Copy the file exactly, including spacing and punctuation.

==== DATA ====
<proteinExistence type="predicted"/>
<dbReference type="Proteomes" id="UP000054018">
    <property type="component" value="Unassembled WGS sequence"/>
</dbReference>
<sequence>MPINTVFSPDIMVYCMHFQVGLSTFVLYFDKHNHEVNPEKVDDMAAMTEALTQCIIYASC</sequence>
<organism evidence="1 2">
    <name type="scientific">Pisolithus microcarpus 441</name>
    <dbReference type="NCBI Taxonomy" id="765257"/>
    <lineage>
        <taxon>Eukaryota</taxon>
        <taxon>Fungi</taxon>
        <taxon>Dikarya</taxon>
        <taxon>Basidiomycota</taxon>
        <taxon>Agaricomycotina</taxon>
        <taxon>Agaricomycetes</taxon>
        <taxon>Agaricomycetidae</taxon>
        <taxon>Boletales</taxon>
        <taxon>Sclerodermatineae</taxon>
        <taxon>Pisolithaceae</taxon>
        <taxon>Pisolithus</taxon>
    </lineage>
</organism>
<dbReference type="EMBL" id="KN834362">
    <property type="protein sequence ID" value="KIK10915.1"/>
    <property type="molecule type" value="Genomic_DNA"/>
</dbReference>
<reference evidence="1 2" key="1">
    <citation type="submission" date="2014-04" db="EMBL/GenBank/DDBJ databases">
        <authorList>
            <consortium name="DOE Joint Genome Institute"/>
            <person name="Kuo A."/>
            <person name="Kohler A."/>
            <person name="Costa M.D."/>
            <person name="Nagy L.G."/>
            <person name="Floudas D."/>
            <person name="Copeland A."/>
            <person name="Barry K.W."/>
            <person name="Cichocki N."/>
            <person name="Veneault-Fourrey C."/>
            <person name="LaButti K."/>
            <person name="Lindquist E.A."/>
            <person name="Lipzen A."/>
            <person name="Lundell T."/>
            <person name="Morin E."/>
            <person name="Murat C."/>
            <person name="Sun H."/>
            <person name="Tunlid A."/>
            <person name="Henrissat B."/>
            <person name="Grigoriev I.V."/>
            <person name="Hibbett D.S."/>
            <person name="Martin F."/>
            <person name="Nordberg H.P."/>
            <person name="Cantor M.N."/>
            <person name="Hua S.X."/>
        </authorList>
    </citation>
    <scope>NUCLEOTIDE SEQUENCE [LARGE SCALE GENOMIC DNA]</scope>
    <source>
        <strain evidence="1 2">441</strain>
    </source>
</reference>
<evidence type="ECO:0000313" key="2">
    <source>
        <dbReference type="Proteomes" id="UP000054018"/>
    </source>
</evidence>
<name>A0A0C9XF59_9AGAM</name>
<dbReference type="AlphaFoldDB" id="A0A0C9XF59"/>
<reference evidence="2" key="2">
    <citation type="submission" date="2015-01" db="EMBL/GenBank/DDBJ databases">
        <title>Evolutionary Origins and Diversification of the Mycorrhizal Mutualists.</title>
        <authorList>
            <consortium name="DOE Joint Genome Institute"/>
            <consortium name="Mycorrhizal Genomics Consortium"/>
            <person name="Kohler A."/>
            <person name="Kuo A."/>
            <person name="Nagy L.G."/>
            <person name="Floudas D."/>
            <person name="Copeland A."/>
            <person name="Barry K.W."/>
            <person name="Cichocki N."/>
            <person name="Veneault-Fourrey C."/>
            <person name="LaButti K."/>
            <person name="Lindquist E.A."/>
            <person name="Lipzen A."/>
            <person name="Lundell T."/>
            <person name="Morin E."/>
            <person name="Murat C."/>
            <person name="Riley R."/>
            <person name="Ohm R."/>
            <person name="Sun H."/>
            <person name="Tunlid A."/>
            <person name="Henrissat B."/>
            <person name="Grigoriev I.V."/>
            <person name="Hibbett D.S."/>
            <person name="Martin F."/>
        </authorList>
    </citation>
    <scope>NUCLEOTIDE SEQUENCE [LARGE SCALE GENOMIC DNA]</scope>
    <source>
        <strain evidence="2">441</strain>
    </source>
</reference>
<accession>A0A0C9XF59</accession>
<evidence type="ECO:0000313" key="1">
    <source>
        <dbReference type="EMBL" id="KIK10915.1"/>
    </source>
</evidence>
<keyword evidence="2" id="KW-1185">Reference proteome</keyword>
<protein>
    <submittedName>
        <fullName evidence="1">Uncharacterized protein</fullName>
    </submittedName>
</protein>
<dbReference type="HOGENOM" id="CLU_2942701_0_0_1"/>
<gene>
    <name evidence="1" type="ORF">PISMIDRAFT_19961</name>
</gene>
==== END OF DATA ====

<proteinExistence type="predicted"/>
<dbReference type="Proteomes" id="UP000054018">
    <property type="component" value="Unassembled WGS sequence"/>
</dbReference>
<sequence>MPINTVFSPDIMVYCMHFQVGLSTFVLYFDKHNHEVNPEKVDDMAAMTEALTQCIIYASC</sequence>
<organism evidence="1 2">
    <name type="scientific">Pisolithus microcarpus 441</name>
    <dbReference type="NCBI Taxonomy" id="765257"/>
    <lineage>
        <taxon>Eukaryota</taxon>
        <taxon>Fungi</taxon>
        <taxon>Dikarya</taxon>
        <taxon>Basidiomycota</taxon>
        <taxon>Agaricomycotina</taxon>
        <taxon>Agaricomycetes</taxon>
        <taxon>Agaricomycetidae</taxon>
        <taxon>Boletales</taxon>
        <taxon>Sclerodermatineae</taxon>
        <taxon>Pisolithaceae</taxon>
        <taxon>Pisolithus</taxon>
    </lineage>
</organism>
<dbReference type="EMBL" id="KN834362">
    <property type="protein sequence ID" value="KIK10915.1"/>
    <property type="molecule type" value="Genomic_DNA"/>
</dbReference>
<reference evidence="1 2" key="1">
    <citation type="submission" date="2014-04" db="EMBL/GenBank/DDBJ databases">
        <authorList>
            <consortium name="DOE Joint Genome Institute"/>
            <person name="Kuo A."/>
            <person name="Kohler A."/>
            <person name="Costa M.D."/>
            <person name="Nagy L.G."/>
            <person name="Floudas D."/>
            <person name="Copeland A."/>
            <person name="Barry K.W."/>
            <person name="Cichocki N."/>
            <person name="Veneault-Fourrey C."/>
            <person name="LaButti K."/>
            <person name="Lindquist E.A."/>
            <person name="Lipzen A."/>
            <person name="Lundell T."/>
            <person name="Morin E."/>
            <person name="Murat C."/>
            <person name="Sun H."/>
            <person name="Tunlid A."/>
            <person name="Henrissat B."/>
            <person name="Grigoriev I.V."/>
            <person name="Hibbett D.S."/>
            <person name="Martin F."/>
            <person name="Nordberg H.P."/>
            <person name="Cantor M.N."/>
            <person name="Hua S.X."/>
        </authorList>
    </citation>
    <scope>NUCLEOTIDE SEQUENCE [LARGE SCALE GENOMIC DNA]</scope>
    <source>
        <strain evidence="1 2">441</strain>
    </source>
</reference>
<evidence type="ECO:0000313" key="2">
    <source>
        <dbReference type="Proteomes" id="UP000054018"/>
    </source>
</evidence>
<name>A0A0C9XF59_9AGAM</name>
<dbReference type="AlphaFoldDB" id="A0A0C9XF59"/>
<reference evidence="2" key="2">
    <citation type="submission" date="2015-01" db="EMBL/GenBank/DDBJ databases">
        <title>Evolutionary Origins and Diversification of the Mycorrhizal Mutualists.</title>
        <authorList>
            <consortium name="DOE Joint Genome Institute"/>
            <consortium name="Mycorrhizal Genomics Consortium"/>
            <person name="Kohler A."/>
            <person name="Kuo A."/>
            <person name="Nagy L.G."/>
            <person name="Floudas D."/>
            <person name="Copeland A."/>
            <person name="Barry K.W."/>
            <person name="Cichocki N."/>
            <person name="Veneault-Fourrey C."/>
            <person name="LaButti K."/>
            <person name="Lindquist E.A."/>
            <person name="Lipzen A."/>
            <person name="Lundell T."/>
            <person name="Morin E."/>
            <person name="Murat C."/>
            <person name="Riley R."/>
            <person name="Ohm R."/>
            <person name="Sun H."/>
            <person name="Tunlid A."/>
            <person name="Henrissat B."/>
            <person name="Grigoriev I.V."/>
            <person name="Hibbett D.S."/>
            <person name="Martin F."/>
        </authorList>
    </citation>
    <scope>NUCLEOTIDE SEQUENCE [LARGE SCALE GENOMIC DNA]</scope>
    <source>
        <strain evidence="2">441</strain>
    </source>
</reference>
<accession>A0A0C9XF59</accession>
<evidence type="ECO:0000313" key="1">
    <source>
        <dbReference type="EMBL" id="KIK10915.1"/>
    </source>
</evidence>
<keyword evidence="2" id="KW-1185">Reference proteome</keyword>
<protein>
    <submittedName>
        <fullName evidence="1">Uncharacterized protein</fullName>
    </submittedName>
</protein>
<dbReference type="HOGENOM" id="CLU_2942701_0_0_1"/>
<gene>
    <name evidence="1" type="ORF">PISMIDRAFT_19961</name>
</gene>